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University Catalog

School of Energy Resources

Mark A. Northam, Director
338 Energy Innovation Center
Phone: (307) 766-6879, Fax: (307) 766-6701
Web site: http://www.uwyo.edu/ser

The School of Energy Resources facilitates interdisciplinary academic and research programs in engineering and science, economics, and environment and natural resources policy to address critical energy-related issues faced by our society.

Our mission is to leverage and add to the already significant energy-related talent and resources in the University of Wyoming colleges to develop human resources, know-how, and technical solutions to ensure a secure and sustainable energy future for the state, region, and nation.

Professors

TIMOTHY J. CONSIDINE, B.A. Loyola University 1975; M.S. Purdue University 1977; Ph.D. Cornell University 1981; SER Professor of Energy Economics 2008.
CRAIG C. DOUGLAS, A.B. Chicago University 1977; M.S. Yale University 1978; M.Phil. 1980; Ph.D. 1982; SER Professor of Mathematics 2008.
SUBHASHIS MALLICK, B.Sc. Indian Institute of Technology 1976; M.Sc. 1978; Ph.D. University of Hawaii 1987; SER Professor of Geology & Geophysics 2008.
BRUCE A. PARKINSON, B.S. Iowa State University 1972; Ph.D. California Institute of Technology 1977; SER Professor of Chemistry 2008.

Associate Professors

PO CHEN, B.S. Beijing University 2000; Ph.D. University of Southern California 2005; SER Associate Professor of Geology and Geophysics 2014, 2008.
MAOHONG FAN,
B.S. Wuhan University of Science and Engineering, 1984; M.S. Beijing University of Science and Technology, 1992; Ph.D. Chinese Academy of Sciences, 1997; Ph.D. Iowa State University, 2000; Ph.D. Osaka University 2003; SER Associate Professor of Chemical Engineering 2008.
JOHN P. KASZUBA, B.S. Beloit College, 1982; M.S. Virginia Polytechnic Institute & State University 1986; Ph.D. Colorado School of Mines, 1997; SER Associate Professor Geology & Geophysics 2008.
MOHAMMAD PIRI, B.Sc. Azad University, Arak 1995; M.Sc. Azad University, Tehran 1998; M.Sc. Imperial College, London 2000; Ph.D. 2004; SER Associate Professor of Petroleum Engineering 2011, 2006.

Assistant Professors

DARIO GRANA, B.S. University of Pavia, 2003; M.S. 2005; M.S. University of Milano Bicocca, 2006; Ph.D. Stanford University, 2013; SER Assistant Professor of Geology and Geophysics 2013.
TARA RIGHETTI,
B.A. University of Colorado Boulder 2005; J.D. 2007; SER Assistant Professor of Law 2014.

Adjunct Faculty

Vladimir Alvarado, Carrick Eggleston, K.J. Reddy, VIctor Ginting, Robert Godby, Lamia Goual, Ye Zhang

Energy Resource Management and Development Bachelor of Science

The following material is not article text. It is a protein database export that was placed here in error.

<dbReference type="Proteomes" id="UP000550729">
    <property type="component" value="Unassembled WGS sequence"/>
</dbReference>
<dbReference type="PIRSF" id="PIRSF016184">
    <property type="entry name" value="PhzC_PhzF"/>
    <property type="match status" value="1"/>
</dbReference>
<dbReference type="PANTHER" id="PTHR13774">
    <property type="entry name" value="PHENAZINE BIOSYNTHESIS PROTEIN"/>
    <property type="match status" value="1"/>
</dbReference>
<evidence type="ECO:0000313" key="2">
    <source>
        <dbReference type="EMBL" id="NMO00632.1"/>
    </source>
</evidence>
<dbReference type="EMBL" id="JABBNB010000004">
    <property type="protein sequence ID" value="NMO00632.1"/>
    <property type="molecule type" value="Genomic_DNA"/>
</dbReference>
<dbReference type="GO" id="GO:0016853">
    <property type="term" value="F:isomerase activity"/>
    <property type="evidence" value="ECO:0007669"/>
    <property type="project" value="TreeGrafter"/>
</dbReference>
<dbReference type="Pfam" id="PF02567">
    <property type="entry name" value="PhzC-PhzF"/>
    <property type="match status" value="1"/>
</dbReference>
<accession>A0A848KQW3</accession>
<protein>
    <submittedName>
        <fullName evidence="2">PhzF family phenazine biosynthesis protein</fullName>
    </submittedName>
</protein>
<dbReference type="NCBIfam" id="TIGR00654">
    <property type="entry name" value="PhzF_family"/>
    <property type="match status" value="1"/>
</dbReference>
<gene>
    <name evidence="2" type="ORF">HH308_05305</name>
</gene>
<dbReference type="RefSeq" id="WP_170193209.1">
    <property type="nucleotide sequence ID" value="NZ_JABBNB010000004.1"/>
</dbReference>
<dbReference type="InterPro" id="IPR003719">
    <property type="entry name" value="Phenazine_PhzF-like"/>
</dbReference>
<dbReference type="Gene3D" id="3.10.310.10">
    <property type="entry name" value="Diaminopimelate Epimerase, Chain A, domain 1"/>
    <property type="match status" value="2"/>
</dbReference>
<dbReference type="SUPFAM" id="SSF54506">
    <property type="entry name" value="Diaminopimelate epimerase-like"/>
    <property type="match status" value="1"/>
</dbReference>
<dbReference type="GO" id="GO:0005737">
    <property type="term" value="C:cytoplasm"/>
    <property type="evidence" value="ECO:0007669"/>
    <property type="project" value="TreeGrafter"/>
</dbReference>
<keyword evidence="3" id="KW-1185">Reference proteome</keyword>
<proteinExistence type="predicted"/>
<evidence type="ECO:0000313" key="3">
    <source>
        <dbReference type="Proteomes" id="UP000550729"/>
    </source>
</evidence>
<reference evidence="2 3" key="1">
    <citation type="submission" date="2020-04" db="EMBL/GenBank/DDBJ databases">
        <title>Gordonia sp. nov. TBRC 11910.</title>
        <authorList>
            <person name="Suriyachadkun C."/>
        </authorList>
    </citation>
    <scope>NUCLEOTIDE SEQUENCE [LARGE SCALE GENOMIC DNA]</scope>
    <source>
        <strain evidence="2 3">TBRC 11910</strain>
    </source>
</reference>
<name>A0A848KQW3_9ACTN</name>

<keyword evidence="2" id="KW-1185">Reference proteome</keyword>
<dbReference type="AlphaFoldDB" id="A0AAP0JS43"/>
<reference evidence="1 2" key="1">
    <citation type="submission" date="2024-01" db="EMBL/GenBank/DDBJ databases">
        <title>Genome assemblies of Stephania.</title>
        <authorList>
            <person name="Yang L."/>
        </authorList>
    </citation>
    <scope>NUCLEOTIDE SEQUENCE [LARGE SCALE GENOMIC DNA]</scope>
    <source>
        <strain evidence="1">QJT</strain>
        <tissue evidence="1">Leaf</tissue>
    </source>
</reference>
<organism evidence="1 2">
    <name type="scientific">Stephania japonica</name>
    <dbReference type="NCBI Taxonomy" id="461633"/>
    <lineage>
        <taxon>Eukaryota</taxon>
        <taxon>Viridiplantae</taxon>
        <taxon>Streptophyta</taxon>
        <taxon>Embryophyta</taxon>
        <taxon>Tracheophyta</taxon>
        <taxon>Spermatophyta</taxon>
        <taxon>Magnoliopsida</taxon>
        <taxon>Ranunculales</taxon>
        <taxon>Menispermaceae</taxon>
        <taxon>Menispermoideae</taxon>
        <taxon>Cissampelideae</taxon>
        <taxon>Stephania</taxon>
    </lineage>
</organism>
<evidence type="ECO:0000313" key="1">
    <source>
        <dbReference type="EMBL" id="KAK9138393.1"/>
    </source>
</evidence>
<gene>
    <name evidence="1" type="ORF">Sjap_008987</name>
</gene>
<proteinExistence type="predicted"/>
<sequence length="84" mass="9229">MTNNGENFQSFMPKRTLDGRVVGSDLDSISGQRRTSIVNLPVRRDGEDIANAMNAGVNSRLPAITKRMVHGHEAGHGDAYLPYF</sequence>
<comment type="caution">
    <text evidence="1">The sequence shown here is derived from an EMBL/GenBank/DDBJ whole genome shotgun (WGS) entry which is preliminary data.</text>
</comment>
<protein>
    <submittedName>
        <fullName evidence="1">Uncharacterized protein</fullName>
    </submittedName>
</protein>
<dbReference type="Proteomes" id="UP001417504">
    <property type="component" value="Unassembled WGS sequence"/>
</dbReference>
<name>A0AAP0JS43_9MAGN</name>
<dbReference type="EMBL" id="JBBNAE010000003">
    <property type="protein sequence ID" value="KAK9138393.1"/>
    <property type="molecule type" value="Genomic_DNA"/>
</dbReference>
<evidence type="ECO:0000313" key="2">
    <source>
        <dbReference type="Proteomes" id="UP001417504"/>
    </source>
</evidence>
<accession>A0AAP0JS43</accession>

One of the most important challenges of the 21st century will be to develop and manage energy resources in a sustainable manner.  Projections show energy consumption worldwide will increase nearly 50 percent by 2035. And half of the leadership in the energy industries is expected to retire in the next five to ten years.

The future of energy will be characterized by increasing knowledge, relentless change, and technological innovation. As global energy industry increases in complexity, demand will dramatically grow for professionals with a multidisciplinary, entrepreneurial skill set. Future leaders must understand complex engineering and scientific technology within the context of business, legal, social and public policy in order to create comprehensive and sustainable solutions.

The Energy Resource Management and Development (ERM&D) B.S. program is designed to fill this need through a combination of rigorous courses, real-world internships, and undergraduate research experiences. It is a collaborative degree with the Colleges of Arts and Sciences, Agriculture and Natural Resources, Business, Engineering and Applied Sciences, and Law as well as the Haub School of Environment and Natural Resources. The curriculum balances depth of learning with breadth of understanding to train graduates for sustained competitive success in the energy workforce at the frontiers of knowledge and for self-directed, life-long learning. Students learn to focus on continuous improvement, constant assessment and the importance of a sense of urgency and consideration of profit motive in the energy industry

Our program emphasizes career planning and provides constant one-on-one guidance and assistance to ensure optimal workforce placement. Students are strongly encouraged to complete an industry internship (minimum GPA requirement is typically 3.000). Opportunities are also available for undergraduate research, a study abroad experience or a summer field trip. Multiple events during the year connect students to energy industry professionals.

Required Academic Performance

The student must earn a letter grade of C or better in each course and a cumulative GPA of 2.000 or better.

Concentrations